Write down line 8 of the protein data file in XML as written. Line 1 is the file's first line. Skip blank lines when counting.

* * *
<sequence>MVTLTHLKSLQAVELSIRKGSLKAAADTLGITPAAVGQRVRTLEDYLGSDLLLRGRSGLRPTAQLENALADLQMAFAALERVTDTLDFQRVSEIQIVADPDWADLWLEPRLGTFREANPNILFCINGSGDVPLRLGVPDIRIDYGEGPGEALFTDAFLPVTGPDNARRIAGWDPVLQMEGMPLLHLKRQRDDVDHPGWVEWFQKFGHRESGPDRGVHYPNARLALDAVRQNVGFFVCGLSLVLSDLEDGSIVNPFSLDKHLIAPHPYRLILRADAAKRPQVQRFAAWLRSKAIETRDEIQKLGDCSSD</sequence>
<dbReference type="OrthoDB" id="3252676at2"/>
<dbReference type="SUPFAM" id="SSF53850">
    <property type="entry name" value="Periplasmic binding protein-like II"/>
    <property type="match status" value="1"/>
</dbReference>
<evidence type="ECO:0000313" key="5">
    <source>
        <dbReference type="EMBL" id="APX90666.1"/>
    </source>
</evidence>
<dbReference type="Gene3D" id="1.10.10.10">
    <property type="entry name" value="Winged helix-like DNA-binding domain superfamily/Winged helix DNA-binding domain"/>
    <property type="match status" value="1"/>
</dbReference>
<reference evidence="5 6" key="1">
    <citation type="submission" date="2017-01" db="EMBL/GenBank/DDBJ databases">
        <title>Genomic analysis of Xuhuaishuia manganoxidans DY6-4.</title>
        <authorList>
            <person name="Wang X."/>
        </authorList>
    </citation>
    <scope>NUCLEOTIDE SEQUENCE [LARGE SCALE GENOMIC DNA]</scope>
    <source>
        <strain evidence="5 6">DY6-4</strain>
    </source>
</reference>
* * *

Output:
    <source>